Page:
As the chaos recedes from the nationwide protests, investigators are attempting to hold liable attackers, arsonists, rapists, and looters. But this month’s anti-police fervor is bolstering the Stop Snitching movement, making successful prosecution unlikely.
Unfortunately, the physical and social intimidation of witnesses may be one of the most self-destructive paths a community can take.
The liberal owner of a Cleveland cupcake shop recently locked herself and her employees in a bathroom while protesters ransacked her family store. When she publicly thanked police for saving her life that day and answered their questions about the rampage, she was threatened that her shop was going to be destroyed again—“and you.”
The statistics on witness intimidation show the growing extent of this alarming trend. A study of witnesses appearing in Bronx County, N.Y., indicated that at least 36 percent of witnesses had been directly threatened, and that among those not explicitly threatened, 57 percent fear that they would be subject to reprisals.
A study conducted by the National Youth Gang Center indicated that 88 percent of urban prosecutors have described witness intimidation as a serious problem. In cities such as Baltimore and Boston, prosecutors estimate that witnesses face some kind of intimidation in nearly 80 percent of all homicide cases.
But the more substantial problem for an orderly society is not the explicit threat of physical harm but rather what is going on now: the growing acceptance of a societal norm in some circles that “snitching” is morally wrong.
This is a more dangerous development than physical intimidation because it affects not just serious gang-related cases but any sort of crime – even looting a cupcake shop. And, more importantly, it has the power to intimidate witnesses without anyone ever saying a word. The public acceptance of the norm means people will increasingly internalize it.
The Stop Snitching movement was at one time just an underground cultural attitude. But it gained legitimacy in many communities and became a mainstream popular message in part from its promotion in rap lyrics: “Snitches Get Stitches!” Rapper Ice Cube’s 2006 “Stop Fucking Snitchin’” was a monster hit.
And the social education continues. Not long ago, rapper YG produced a music video whose plot involves a group of slaves attempting to escape only to have one of them “snitch” to their masters. Vivid stuff.
Such social stigmatization has broadened the acceptance of the stop-snitching norm. As the prosecutor overseeing the Essex County, N.J., office explained, “the number of witnesses who remain silent because they fear for their safety is probably less than 1/10 the number who refuse to talk because they fear the social repercussions.”
The deep-seated distrust of police that makes Stop Snitching a serious movement is not difficult to understand. Even before the current public upset triggered by high-profile cases of police excessive use of force, as with George Floyd, many minority neighborhoods had long-simmering anger over wildly excessive sentences for many drug offenses, often procured, as they saw it, through police “testilying.”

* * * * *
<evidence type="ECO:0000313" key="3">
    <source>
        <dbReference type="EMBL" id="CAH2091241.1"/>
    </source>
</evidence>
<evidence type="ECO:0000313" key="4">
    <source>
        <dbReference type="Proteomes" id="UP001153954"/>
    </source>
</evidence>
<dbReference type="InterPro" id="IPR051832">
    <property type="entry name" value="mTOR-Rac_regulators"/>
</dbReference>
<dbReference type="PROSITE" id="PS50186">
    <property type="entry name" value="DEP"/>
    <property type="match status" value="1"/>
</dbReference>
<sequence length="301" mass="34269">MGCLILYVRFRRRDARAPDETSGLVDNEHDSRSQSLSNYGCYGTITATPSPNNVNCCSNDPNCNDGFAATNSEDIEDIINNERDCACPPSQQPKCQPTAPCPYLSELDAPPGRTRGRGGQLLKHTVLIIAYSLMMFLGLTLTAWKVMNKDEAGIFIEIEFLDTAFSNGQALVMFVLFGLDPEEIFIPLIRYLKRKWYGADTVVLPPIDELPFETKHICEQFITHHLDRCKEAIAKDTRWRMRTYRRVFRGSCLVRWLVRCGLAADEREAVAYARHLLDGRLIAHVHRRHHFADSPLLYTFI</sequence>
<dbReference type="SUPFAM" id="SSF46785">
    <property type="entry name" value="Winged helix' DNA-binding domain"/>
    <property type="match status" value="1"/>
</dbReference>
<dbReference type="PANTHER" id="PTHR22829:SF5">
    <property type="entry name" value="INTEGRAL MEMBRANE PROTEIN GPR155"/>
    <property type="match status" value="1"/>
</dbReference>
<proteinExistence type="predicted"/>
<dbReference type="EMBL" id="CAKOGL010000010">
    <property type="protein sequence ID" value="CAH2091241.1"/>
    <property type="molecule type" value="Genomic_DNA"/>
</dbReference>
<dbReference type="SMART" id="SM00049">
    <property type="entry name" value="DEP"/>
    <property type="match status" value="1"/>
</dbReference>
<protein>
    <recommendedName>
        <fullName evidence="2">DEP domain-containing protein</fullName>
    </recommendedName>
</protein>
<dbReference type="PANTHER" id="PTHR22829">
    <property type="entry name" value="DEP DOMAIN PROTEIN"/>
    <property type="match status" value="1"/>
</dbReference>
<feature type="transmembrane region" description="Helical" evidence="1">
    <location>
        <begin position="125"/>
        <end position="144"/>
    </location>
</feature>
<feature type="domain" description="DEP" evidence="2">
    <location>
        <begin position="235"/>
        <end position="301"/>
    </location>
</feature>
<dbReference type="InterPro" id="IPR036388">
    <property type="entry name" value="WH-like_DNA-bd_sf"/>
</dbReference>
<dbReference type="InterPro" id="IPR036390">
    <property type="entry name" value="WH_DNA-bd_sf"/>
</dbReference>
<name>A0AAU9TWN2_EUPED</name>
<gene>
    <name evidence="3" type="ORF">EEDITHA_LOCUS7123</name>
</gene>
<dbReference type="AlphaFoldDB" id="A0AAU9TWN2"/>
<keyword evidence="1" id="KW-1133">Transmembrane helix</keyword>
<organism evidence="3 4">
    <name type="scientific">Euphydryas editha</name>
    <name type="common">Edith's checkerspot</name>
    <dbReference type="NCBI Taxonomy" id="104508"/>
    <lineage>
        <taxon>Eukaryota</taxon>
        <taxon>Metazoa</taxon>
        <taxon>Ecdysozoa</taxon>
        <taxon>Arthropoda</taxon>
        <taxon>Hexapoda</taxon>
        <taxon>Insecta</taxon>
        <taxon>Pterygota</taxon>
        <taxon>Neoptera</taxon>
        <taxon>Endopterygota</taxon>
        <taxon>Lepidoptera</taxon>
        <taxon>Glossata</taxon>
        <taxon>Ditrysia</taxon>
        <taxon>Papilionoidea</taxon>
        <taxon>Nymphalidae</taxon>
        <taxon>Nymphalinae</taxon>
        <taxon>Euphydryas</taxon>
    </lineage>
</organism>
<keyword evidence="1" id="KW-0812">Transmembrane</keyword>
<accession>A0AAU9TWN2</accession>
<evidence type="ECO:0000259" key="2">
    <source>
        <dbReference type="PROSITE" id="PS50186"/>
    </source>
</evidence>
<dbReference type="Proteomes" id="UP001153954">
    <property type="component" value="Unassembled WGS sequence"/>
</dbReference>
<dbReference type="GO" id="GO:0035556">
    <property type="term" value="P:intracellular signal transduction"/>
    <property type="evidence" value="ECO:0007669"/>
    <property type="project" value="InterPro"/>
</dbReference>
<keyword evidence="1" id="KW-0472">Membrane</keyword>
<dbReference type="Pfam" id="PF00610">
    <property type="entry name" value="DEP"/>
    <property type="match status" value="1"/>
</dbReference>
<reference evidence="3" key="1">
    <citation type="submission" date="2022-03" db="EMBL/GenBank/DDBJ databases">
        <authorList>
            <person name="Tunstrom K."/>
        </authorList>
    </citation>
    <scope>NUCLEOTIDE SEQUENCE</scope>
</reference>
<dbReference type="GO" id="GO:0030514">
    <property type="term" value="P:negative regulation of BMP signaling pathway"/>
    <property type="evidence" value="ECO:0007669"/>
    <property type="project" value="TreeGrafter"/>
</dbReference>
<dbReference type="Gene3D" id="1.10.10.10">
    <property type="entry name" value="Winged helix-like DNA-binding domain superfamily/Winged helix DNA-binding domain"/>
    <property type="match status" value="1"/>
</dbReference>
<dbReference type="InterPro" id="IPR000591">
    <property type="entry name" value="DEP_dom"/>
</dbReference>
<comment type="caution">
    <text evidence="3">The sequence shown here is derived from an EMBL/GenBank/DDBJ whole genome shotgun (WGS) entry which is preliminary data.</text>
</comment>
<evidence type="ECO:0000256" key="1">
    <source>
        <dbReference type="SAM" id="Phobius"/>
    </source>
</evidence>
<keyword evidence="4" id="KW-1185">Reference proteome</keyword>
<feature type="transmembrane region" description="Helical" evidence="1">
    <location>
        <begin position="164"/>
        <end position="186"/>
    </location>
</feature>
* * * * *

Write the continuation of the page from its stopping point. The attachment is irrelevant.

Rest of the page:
And in these politically tumultuous times, the social pressure to stay silent may be expanding to a broader swath of society. Reporting politically-inspired crimes may be stigmatized as disloyalty to the resistance.
But as understandable as the emotion behind Stop Snitching may be, it is nonetheless a guaranteed path to a downward spiral. As the government’s ability to successfully prosecute offenders slips away, the incentives to commit crimes increases. And the crime increase will not be equally distributed.
Tragically, it is poorer communities who suffer the greatest victimization. One study found that “Americans earning the lowest incomes experienced rates of violent victimhood that were 206 percent higher than people with the highest incomes.”
Thus it is the poorer communities that will disproportionally suffer the crime-promoting effects of the Stop Snitching movement.
This is particularly true in the current atmosphere, where public denunciation of cooperating with police dovetails nicely with the “defund police” and “abolish police” movements.
At the same time, the push to silence witnesses can be morally justified as being in furtherance of a great moral cause. Snitches used to be condemnable because they helped the system generate unjust sentences. But in our increasingly Woke society, witnesses can now be publicly despised with a claim that, like everyone else who opposes the movement, they must be racists.
It’s hard to see how this can end well.
The stronger the admonition to Stop Snitching, the greater the damage to the communities already disproportionally victimized. If the current protest movement is to maintain true moral credibility, it needs to condemn all forms of witness intimidation – explicit and implicit.
Social activists are right to demand a fairer and a colorblind criminal justice system, but normalizing witness intimidation will not get us there.
Paul H. Robinson is the Colin S. Diver Professor of Law at the University of Pennsylvania and co-author of “Shadow Vigilantes: How Distrust in the Justice System Breeds a New Kind of Lawlessness.”